Associates keep asking me how to start their family history. This reply may be so basic that I do not wish to sound obvious, but start with yourself and move backwards. A lot of people understand the conceptual “going backwards” part, but the starting with yourself leaves them with non-connecting looks.
Think of your living space, and/or that of your parents or children. Think of where you work, where you shop, go to Church (if applicable), pay taxes, and everything else. What are the basic records found at each location? What are the major events in your life? Has anything in your life ever cost more than $1,000 (US)? Then there should be some sort of documentation for it, and it probably was a big deal when the purchase happened such as for a house, a car, school, a birth, etc.
Although papers are important, there are many stories that pass down through generations without papers. Sometimes, unless there is a specific need for a paper’s creation, major events do not receive record. But, start with what you have. A) Anything that is paper that has your name on it, which is from an official source of some sort is worth looking at. Driver’s licenses are not paper, exactly, anymore, but they also count.
General guidelines (not the professional standard, but things that I look for when gathering basic documents):
- Name or variant of name
- Location or institution of some sort (State of Illinois, Carnegie Mellon University, Holy Cross Hospital*, Department of Defense, Our Father Lutheran Church*- *some of these locations may or may not exist. These are given simply for hypothetical purposes only)
- Numbers (date, or identifying number of any sort)
- Anything that looks official or pertinent.
Some items may look official and be complete fluff. Other items could be small or odd shapes, and those are the ones to keep track of carefully as there is usually only one of them in the world. The archivist in me does not want to make copies of items due to light damage, but sometimes only surviving copies ARE the only thing that survives. Not everything is on 100-year microfilm or gold archival-quality DVDs. Scanning helps, but it takes effort to up-date formats. Possibly the hardest thing about family history is that there is no way ever to say that it is done (save Deity says it) and finished due to updating formats for documents alone.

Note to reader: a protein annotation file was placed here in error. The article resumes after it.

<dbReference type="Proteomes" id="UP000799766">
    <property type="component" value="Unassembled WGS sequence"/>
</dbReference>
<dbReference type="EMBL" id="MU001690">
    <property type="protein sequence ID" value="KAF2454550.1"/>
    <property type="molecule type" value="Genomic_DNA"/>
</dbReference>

However, start smaller. Look around the house. Notice what is on the walls. Pictures are documents in their own right in many cases. Although photoshop works wonders, most people are not about to try to break into your house to steal a 100-year-old picture of Great Aunt Susie to digitally craft something or someone else in there. Despite Hollywood, most people’s families really are not that interesting to anyone outside of their family, if even to them. So work on it in bits and pieces.
Organize the items first by surname, and then by generation. When you deal with much larger quantities of family members, then separation into geographic locations is a better idea. If all of your family documents fit into either a single 2″ binder or a single-drawer file box, then organization by surname is not a bad effort or method entirely.
Make the record of yourself. You think that you are not interesting? Try writing your story and then read it back to yourself out loud. If you need to, read it to a friend or family member. You will be surprised what happens when importance and weight come into play from another’s opinion.